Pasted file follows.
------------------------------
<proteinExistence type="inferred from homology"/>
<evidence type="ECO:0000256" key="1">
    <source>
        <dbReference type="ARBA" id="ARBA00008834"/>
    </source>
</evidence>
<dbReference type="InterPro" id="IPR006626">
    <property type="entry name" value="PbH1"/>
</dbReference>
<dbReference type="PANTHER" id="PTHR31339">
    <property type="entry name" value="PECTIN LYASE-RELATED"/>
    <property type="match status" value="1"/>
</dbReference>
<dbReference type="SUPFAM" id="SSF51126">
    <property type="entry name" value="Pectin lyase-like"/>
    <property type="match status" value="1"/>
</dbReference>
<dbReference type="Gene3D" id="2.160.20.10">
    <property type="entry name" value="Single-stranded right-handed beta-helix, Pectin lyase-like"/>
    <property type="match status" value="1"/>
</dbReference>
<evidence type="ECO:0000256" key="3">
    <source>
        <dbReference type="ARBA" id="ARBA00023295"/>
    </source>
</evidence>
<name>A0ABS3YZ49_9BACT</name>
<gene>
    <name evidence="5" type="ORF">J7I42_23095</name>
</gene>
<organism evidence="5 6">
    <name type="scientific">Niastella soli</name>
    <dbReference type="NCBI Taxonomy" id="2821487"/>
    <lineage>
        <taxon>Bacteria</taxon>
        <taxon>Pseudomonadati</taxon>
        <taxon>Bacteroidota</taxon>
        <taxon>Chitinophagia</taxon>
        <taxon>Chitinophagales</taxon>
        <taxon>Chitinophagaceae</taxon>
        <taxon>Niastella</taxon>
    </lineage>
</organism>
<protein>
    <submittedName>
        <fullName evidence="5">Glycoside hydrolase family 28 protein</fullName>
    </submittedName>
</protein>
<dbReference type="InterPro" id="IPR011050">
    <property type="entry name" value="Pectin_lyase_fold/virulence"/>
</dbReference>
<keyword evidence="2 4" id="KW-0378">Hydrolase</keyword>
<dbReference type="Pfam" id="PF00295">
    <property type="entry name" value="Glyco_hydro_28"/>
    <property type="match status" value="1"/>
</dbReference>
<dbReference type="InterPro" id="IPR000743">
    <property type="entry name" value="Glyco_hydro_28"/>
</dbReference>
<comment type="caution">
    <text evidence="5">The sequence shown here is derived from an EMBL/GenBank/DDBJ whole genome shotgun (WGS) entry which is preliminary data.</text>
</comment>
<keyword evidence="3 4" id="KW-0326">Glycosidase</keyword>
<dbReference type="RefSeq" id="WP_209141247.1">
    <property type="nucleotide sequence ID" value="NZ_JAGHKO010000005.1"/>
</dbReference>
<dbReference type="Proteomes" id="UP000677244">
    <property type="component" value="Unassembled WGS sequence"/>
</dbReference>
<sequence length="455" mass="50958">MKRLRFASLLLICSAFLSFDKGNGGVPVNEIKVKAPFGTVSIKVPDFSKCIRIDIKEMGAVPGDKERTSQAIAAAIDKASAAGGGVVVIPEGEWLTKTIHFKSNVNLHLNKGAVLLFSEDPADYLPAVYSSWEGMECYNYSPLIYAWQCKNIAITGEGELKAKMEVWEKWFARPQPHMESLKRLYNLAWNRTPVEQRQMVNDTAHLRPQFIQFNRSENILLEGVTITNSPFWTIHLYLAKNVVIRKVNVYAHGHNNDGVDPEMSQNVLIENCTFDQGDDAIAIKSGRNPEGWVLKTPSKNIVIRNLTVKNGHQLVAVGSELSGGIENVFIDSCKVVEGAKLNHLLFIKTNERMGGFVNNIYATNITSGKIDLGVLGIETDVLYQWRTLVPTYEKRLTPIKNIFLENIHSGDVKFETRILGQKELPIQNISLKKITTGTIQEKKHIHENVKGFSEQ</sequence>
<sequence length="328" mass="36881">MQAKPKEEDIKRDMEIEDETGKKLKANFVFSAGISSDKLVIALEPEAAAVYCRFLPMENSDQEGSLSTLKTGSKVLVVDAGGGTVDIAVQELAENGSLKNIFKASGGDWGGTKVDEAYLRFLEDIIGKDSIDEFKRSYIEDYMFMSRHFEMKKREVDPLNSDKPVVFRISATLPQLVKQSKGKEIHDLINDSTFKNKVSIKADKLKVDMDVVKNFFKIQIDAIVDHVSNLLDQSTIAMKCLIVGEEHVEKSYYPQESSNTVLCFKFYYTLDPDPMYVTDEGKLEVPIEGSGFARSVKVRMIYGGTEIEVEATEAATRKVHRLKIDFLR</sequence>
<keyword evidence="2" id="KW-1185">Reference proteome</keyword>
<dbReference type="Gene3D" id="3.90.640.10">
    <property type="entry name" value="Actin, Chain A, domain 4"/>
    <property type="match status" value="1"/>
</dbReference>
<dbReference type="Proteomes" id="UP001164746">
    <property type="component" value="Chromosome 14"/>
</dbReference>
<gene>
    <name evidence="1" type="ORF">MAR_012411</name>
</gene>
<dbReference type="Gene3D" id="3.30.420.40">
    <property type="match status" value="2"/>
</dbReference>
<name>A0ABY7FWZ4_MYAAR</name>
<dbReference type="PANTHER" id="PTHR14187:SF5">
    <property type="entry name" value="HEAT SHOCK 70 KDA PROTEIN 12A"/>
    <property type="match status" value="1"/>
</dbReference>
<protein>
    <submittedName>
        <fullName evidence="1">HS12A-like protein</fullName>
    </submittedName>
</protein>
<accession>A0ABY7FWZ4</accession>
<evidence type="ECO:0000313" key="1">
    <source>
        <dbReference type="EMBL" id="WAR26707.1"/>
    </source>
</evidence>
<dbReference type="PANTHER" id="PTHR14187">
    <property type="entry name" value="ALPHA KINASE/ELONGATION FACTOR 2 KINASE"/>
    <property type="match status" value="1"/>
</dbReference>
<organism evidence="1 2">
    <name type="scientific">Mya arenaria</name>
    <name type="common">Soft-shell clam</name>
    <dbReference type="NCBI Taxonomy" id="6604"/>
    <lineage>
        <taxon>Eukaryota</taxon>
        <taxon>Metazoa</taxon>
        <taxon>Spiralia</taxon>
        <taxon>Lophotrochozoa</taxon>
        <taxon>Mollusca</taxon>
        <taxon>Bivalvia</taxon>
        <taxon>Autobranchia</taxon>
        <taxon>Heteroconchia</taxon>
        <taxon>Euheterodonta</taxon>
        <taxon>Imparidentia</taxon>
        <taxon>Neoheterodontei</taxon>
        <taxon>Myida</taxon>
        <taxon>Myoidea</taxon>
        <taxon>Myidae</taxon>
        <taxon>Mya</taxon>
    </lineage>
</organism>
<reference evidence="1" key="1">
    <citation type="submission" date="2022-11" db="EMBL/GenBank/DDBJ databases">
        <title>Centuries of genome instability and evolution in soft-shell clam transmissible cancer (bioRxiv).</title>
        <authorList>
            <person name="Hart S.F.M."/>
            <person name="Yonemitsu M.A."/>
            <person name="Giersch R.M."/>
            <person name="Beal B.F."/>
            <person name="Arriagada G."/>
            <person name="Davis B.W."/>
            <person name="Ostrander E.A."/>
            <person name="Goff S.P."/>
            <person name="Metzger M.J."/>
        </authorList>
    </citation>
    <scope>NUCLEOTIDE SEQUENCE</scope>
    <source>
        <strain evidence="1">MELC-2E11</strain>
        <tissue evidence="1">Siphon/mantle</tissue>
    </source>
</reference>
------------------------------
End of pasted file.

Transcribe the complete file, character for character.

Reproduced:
<proteinExistence type="inferred from homology"/>
<evidence type="ECO:0000256" key="1">
    <source>
        <dbReference type="ARBA" id="ARBA00008834"/>
    </source>
</evidence>
<dbReference type="InterPro" id="IPR006626">
    <property type="entry name" value="PbH1"/>
</dbReference>
<dbReference type="PANTHER" id="PTHR31339">
    <property type="entry name" value="PECTIN LYASE-RELATED"/>
    <property type="match status" value="1"/>
</dbReference>
<dbReference type="SUPFAM" id="SSF51126">
    <property type="entry name" value="Pectin lyase-like"/>
    <property type="match status" value="1"/>
</dbReference>
<dbReference type="Gene3D" id="2.160.20.10">
    <property type="entry name" value="Single-stranded right-handed beta-helix, Pectin lyase-like"/>
    <property type="match status" value="1"/>
</dbReference>
<evidence type="ECO:0000256" key="3">
    <source>
        <dbReference type="ARBA" id="ARBA00023295"/>
    </source>
</evidence>
<name>A0ABS3YZ49_9BACT</name>
<gene>
    <name evidence="5" type="ORF">J7I42_23095</name>
</gene>
<organism evidence="5 6">
    <name type="scientific">Niastella soli</name>
    <dbReference type="NCBI Taxonomy" id="2821487"/>
    <lineage>
        <taxon>Bacteria</taxon>
        <taxon>Pseudomonadati</taxon>
        <taxon>Bacteroidota</taxon>
        <taxon>Chitinophagia</taxon>
        <taxon>Chitinophagales</taxon>
        <taxon>Chitinophagaceae</taxon>
        <taxon>Niastella</taxon>
    </lineage>
</organism>
<protein>
    <submittedName>
        <fullName evidence="5">Glycoside hydrolase family 28 protein</fullName>
    </submittedName>
</protein>
<dbReference type="InterPro" id="IPR011050">
    <property type="entry name" value="Pectin_lyase_fold/virulence"/>
</dbReference>
<keyword evidence="2 4" id="KW-0378">Hydrolase</keyword>
<dbReference type="Pfam" id="PF00295">
    <property type="entry name" value="Glyco_hydro_28"/>
    <property type="match status" value="1"/>
</dbReference>
<dbReference type="InterPro" id="IPR000743">
    <property type="entry name" value="Glyco_hydro_28"/>
</dbReference>
<comment type="caution">
    <text evidence="5">The sequence shown here is derived from an EMBL/GenBank/DDBJ whole genome shotgun (WGS) entry which is preliminary data.</text>
</comment>
<keyword evidence="3 4" id="KW-0326">Glycosidase</keyword>
<dbReference type="RefSeq" id="WP_209141247.1">
    <property type="nucleotide sequence ID" value="NZ_JAGHKO010000005.1"/>
</dbReference>
<dbReference type="Proteomes" id="UP000677244">
    <property type="component" value="Unassembled WGS sequence"/>
</dbReference>
<sequence length="455" mass="50958">MKRLRFASLLLICSAFLSFDKGNGGVPVNEIKVKAPFGTVSIKVPDFSKCIRIDIKEMGAVPGDKERTSQAIAAAIDKASAAGGGVVVIPEGEWLTKTIHFKSNVNLHLNKGAVLLFSEDPADYLPAVYSSWEGMECYNYSPLIYAWQCKNIAITGEGELKAKMEVWEKWFARPQPHMESLKRLYNLAWNRTPVEQRQMVNDTAHLRPQFIQFNRSENILLEGVTITNSPFWTIHLYLAKNVVIRKVNVYAHGHNNDGVDPEMSQNVLIENCTFDQGDDAIAIKSGRNPEGWVLKTPSKNIVIRNLTVKNGHQLVAVGSELSGGIENVFIDSCKVVEGAKLNHLLFIKTNERMGGFVNNIYATNITSGKIDLGVLGIETDVLYQWRTLVPTYEKRLTPIKNIFLENIHSGDVKFETRILGQKELPIQNISLKKITTGTIQEKKHIHENVKGFSEQ</sequence>
<sequence length="328" mass="36881">MQAKPKEEDIKRDMEIEDETGKKLKANFVFSAGISSDKLVIALEPEAAAVYCRFLPMENSDQEGSLSTLKTGSKVLVVDAGGGTVDIAVQELAENGSLKNIFKASGGDWGGTKVDEAYLRFLEDIIGKDSIDEFKRSYIEDYMFMSRHFEMKKREVDPLNSDKPVVFRISATLPQLVKQSKGKEIHDLINDSTFKNKVSIKADKLKVDMDVVKNFFKIQIDAIVDHVSNLLDQSTIAMKCLIVGEEHVEKSYYPQESSNTVLCFKFYYTLDPDPMYVTDEGKLEVPIEGSGFARSVKVRMIYGGTEIEVEATEAATRKVHRLKIDFLR</sequence>
<keyword evidence="2" id="KW-1185">Reference proteome</keyword>
<dbReference type="Gene3D" id="3.90.640.10">
    <property type="entry name" value="Actin, Chain A, domain 4"/>
    <property type="match status" value="1"/>
</dbReference>
<dbReference type="Proteomes" id="UP001164746">
    <property type="component" value="Chromosome 14"/>
</dbReference>
<gene>
    <name evidence="1" type="ORF">MAR_012411</name>
</gene>
<dbReference type="Gene3D" id="3.30.420.40">
    <property type="match status" value="2"/>
</dbReference>
<name>A0ABY7FWZ4_MYAAR</name>
<dbReference type="PANTHER" id="PTHR14187:SF5">
    <property type="entry name" value="HEAT SHOCK 70 KDA PROTEIN 12A"/>
    <property type="match status" value="1"/>
</dbReference>
<protein>
    <submittedName>
        <fullName evidence="1">HS12A-like protein</fullName>
    </submittedName>
</protein>
<accession>A0ABY7FWZ4</accession>
<evidence type="ECO:0000313" key="1">
    <source>
        <dbReference type="EMBL" id="WAR26707.1"/>
    </source>
</evidence>
<dbReference type="PANTHER" id="PTHR14187">
    <property type="entry name" value="ALPHA KINASE/ELONGATION FACTOR 2 KINASE"/>
    <property type="match status" value="1"/>
</dbReference>
<organism evidence="1 2">
    <name type="scientific">Mya arenaria</name>
    <name type="common">Soft-shell clam</name>
    <dbReference type="NCBI Taxonomy" id="6604"/>
    <lineage>
        <taxon>Eukaryota</taxon>
        <taxon>Metazoa</taxon>
        <taxon>Spiralia</taxon>
        <taxon>Lophotrochozoa</taxon>
        <taxon>Mollusca</taxon>
        <taxon>Bivalvia</taxon>
        <taxon>Autobranchia</taxon>
        <taxon>Heteroconchia</taxon>
        <taxon>Euheterodonta</taxon>
        <taxon>Imparidentia</taxon>
        <taxon>Neoheterodontei</taxon>
        <taxon>Myida</taxon>
        <taxon>Myoidea</taxon>
        <taxon>Myidae</taxon>
        <taxon>Mya</taxon>
    </lineage>
</organism>
<reference evidence="1" key="1">
    <citation type="submission" date="2022-11" db="EMBL/GenBank/DDBJ databases">
        <title>Centuries of genome instability and evolution in soft-shell clam transmissible cancer (bioRxiv).</title>
        <authorList>
            <person name="Hart S.F.M."/>
            <person name="Yonemitsu M.A."/>
            <person name="Giersch R.M."/>
            <person name="Beal B.F."/>
            <person name="Arriagada G."/>
            <person name="Davis B.W."/>
            <person name="Ostrander E.A."/>
            <person name="Goff S.P."/>
            <person name="Metzger M.J."/>
        </authorList>
    </citation>
    <scope>NUCLEOTIDE SEQUENCE</scope>
    <source>
        <strain evidence="1">MELC-2E11</strain>
        <tissue evidence="1">Siphon/mantle</tissue>
    </source>
</reference>